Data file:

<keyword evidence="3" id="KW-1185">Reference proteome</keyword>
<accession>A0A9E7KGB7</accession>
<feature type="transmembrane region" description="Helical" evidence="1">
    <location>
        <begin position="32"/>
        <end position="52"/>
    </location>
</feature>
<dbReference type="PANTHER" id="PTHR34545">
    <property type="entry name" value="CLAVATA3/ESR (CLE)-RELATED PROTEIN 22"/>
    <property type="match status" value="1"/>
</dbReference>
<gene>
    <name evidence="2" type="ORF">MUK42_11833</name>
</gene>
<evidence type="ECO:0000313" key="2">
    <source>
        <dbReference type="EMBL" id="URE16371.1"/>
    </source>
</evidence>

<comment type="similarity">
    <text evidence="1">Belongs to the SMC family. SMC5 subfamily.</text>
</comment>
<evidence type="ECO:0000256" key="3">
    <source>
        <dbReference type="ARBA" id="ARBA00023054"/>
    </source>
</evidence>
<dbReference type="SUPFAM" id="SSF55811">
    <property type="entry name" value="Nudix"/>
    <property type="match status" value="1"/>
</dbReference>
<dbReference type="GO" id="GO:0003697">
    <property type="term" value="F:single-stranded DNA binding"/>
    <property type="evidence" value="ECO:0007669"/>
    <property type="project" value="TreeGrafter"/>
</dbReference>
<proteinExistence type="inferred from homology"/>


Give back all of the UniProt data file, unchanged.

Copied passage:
<keyword evidence="3" id="KW-1185">Reference proteome</keyword>
<accession>A0A9E7KGB7</accession>
<feature type="transmembrane region" description="Helical" evidence="1">
    <location>
        <begin position="32"/>
        <end position="52"/>
    </location>
</feature>
<dbReference type="PANTHER" id="PTHR34545">
    <property type="entry name" value="CLAVATA3/ESR (CLE)-RELATED PROTEIN 22"/>
    <property type="match status" value="1"/>
</dbReference>
<gene>
    <name evidence="2" type="ORF">MUK42_11833</name>
</gene>
<evidence type="ECO:0000313" key="2">
    <source>
        <dbReference type="EMBL" id="URE16371.1"/>
    </source>
</evidence>

<comment type="similarity">
    <text evidence="1">Belongs to the SMC family. SMC5 subfamily.</text>
</comment>
<evidence type="ECO:0000256" key="3">
    <source>
        <dbReference type="ARBA" id="ARBA00023054"/>
    </source>
</evidence>
<dbReference type="SUPFAM" id="SSF55811">
    <property type="entry name" value="Nudix"/>
    <property type="match status" value="1"/>
</dbReference>
<dbReference type="GO" id="GO:0003697">
    <property type="term" value="F:single-stranded DNA binding"/>
    <property type="evidence" value="ECO:0007669"/>
    <property type="project" value="TreeGrafter"/>
</dbReference>
<proteinExistence type="inferred from homology"/>